``You know (Polamalu) is going to make a big play when it's time,'' nose tackle Casey Hampton said. ``Just to have him down the stretch, we know we're going to need him, because it's time for us to make a run.''

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AFC North: Will Steelers RB Bell stay healthy this season?

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AFC North: Will Steelers RB Bell stay healthy this season?

Here’s a key AFC North question. Will Steelers running back Le’Veon Bell stay healthy?

Bell is without question one of the league’s most talented backs. However, knee injuries have ended his season the past two years, leaving the Steelers without him when they were eliminated from the playoffs.

De’Angelo Williams did a superb job in place of Bell last season, rushing for 907 yards and 11 touchdowns. But Bell is a better pass receiver and more elusive – capable of turning almost any play in to a big play. In 2014, Bell had over 2,000 yards combined from scrimmage – 1,316 yards rushing and 854 yards receiving.

Bell doesn’t want to be labeled as injury-prone, yet some people already view him that way. But at Steelers OTA’s, Bell showed up looking healthy, while vowing not to run cautiously next season.

“I’m going to be physical,” Bell told ESPN.com. “I’m out here with no knee brace or anything, didn’t wear a sleeve or anything. I’ve been training my knee for everything I’m about to go through, so when September gets here I’ll be even better than I am now. That’s even crazy to think about. But I’m excited.”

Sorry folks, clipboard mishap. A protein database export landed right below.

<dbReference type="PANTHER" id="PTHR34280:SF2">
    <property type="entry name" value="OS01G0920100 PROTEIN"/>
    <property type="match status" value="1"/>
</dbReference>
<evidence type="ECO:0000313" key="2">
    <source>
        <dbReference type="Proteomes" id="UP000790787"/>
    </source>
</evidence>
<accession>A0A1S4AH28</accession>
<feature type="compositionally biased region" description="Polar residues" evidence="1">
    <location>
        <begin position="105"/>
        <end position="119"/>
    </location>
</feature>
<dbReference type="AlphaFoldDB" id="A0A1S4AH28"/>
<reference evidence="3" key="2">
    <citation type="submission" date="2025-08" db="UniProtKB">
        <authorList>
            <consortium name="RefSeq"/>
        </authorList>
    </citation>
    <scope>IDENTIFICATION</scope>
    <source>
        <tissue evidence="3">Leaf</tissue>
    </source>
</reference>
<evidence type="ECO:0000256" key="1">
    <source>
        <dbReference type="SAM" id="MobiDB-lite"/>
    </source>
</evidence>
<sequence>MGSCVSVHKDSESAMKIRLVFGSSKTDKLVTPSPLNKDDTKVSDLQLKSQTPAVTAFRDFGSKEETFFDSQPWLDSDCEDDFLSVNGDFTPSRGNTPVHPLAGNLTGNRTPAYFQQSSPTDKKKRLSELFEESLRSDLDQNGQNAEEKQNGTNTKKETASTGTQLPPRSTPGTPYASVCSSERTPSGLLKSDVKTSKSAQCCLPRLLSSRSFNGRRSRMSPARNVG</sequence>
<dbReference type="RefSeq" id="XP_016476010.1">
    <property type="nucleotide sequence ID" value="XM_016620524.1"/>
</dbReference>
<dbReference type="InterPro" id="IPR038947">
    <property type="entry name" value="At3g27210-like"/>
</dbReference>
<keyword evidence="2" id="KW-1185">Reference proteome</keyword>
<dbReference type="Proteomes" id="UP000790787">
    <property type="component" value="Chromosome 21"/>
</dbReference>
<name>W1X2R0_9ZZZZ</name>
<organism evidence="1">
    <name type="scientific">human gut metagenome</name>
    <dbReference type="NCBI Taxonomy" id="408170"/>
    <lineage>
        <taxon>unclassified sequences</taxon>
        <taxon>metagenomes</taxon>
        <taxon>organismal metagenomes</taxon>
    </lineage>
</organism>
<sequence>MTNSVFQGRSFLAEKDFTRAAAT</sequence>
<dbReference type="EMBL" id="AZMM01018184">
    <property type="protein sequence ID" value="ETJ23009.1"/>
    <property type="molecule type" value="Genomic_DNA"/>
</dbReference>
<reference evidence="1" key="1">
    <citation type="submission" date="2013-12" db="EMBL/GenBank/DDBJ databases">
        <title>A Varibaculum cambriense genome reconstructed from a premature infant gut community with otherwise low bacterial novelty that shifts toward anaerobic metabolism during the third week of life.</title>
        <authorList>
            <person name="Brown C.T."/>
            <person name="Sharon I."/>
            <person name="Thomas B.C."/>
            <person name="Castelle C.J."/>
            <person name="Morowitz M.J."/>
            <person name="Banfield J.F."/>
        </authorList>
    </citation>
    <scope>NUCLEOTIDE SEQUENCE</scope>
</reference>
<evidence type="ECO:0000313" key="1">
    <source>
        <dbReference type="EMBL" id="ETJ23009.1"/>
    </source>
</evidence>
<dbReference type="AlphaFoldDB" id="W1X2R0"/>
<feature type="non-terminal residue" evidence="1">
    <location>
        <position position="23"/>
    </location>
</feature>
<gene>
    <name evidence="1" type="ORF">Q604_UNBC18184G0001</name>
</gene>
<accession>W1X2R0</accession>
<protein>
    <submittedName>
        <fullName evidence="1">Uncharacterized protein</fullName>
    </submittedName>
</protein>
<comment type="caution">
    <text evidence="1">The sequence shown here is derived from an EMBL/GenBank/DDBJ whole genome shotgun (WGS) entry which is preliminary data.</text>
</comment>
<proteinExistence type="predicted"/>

When Bell has been healthy, putting up numbers has not been a problem. The more Bell plays next season, the better the Steelers’ chances of making the playoffs.

Urschel spends his spring getting straight A's at MIT

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Urschel spends his spring getting straight A's at MIT

If the NFL had an All-Academic team, Ravens offensive lineman John Urschel would be on it.

In February, Urschel began the Ph.D program in mathematics at MIT. How’s he doing so far? Here’s a hint. When it comes to grades, Urschel is only familiar with one letter in the alphabet.

“My first semester in school in nearly three years,” Urschel wroter on Twitter. “Four PhD classes at MIT. Four A’s. The streak continues!!!”

Entering his third season with the Ravens, Urschel has found a way to juggle his love for football with his love for mathematics. He posted an interesting article on The Players Tribune this week in which he described training with the football team at MIT this spring.